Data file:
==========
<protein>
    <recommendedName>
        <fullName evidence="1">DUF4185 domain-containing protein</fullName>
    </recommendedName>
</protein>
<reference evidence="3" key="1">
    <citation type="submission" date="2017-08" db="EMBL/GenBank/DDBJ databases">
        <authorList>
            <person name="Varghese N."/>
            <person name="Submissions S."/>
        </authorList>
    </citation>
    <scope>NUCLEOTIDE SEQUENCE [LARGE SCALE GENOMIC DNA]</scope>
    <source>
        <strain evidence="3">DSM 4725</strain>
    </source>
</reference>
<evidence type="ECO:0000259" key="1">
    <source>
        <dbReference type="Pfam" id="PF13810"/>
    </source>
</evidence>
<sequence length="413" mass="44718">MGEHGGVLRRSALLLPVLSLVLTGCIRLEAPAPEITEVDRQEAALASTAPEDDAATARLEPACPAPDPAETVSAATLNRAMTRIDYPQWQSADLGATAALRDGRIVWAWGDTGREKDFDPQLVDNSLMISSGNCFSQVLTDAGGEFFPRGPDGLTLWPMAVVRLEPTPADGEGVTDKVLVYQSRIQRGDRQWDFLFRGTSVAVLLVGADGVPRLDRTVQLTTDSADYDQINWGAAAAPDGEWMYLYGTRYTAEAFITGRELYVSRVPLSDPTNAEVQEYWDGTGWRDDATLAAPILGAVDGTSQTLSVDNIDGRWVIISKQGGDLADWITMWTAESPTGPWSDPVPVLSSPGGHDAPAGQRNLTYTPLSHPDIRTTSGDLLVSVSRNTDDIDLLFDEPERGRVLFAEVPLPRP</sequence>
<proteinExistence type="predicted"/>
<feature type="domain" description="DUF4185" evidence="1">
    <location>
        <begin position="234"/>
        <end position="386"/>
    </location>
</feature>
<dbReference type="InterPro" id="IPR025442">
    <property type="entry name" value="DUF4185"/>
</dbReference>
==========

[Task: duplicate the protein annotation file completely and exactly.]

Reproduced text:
<protein>
    <recommendedName>
        <fullName evidence="1">DUF4185 domain-containing protein</fullName>
    </recommendedName>
</protein>
<reference evidence="3" key="1">
    <citation type="submission" date="2017-08" db="EMBL/GenBank/DDBJ databases">
        <authorList>
            <person name="Varghese N."/>
            <person name="Submissions S."/>
        </authorList>
    </citation>
    <scope>NUCLEOTIDE SEQUENCE [LARGE SCALE GENOMIC DNA]</scope>
    <source>
        <strain evidence="3">DSM 4725</strain>
    </source>
</reference>
<evidence type="ECO:0000259" key="1">
    <source>
        <dbReference type="Pfam" id="PF13810"/>
    </source>
</evidence>
<sequence length="413" mass="44718">MGEHGGVLRRSALLLPVLSLVLTGCIRLEAPAPEITEVDRQEAALASTAPEDDAATARLEPACPAPDPAETVSAATLNRAMTRIDYPQWQSADLGATAALRDGRIVWAWGDTGREKDFDPQLVDNSLMISSGNCFSQVLTDAGGEFFPRGPDGLTLWPMAVVRLEPTPADGEGVTDKVLVYQSRIQRGDRQWDFLFRGTSVAVLLVGADGVPRLDRTVQLTTDSADYDQINWGAAAAPDGEWMYLYGTRYTAEAFITGRELYVSRVPLSDPTNAEVQEYWDGTGWRDDATLAAPILGAVDGTSQTLSVDNIDGRWVIISKQGGDLADWITMWTAESPTGPWSDPVPVLSSPGGHDAPAGQRNLTYTPLSHPDIRTTSGDLLVSVSRNTDDIDLLFDEPERGRVLFAEVPLPRP</sequence>
<proteinExistence type="predicted"/>
<feature type="domain" description="DUF4185" evidence="1">
    <location>
        <begin position="234"/>
        <end position="386"/>
    </location>
</feature>
<dbReference type="InterPro" id="IPR025442">
    <property type="entry name" value="DUF4185"/>
</dbReference>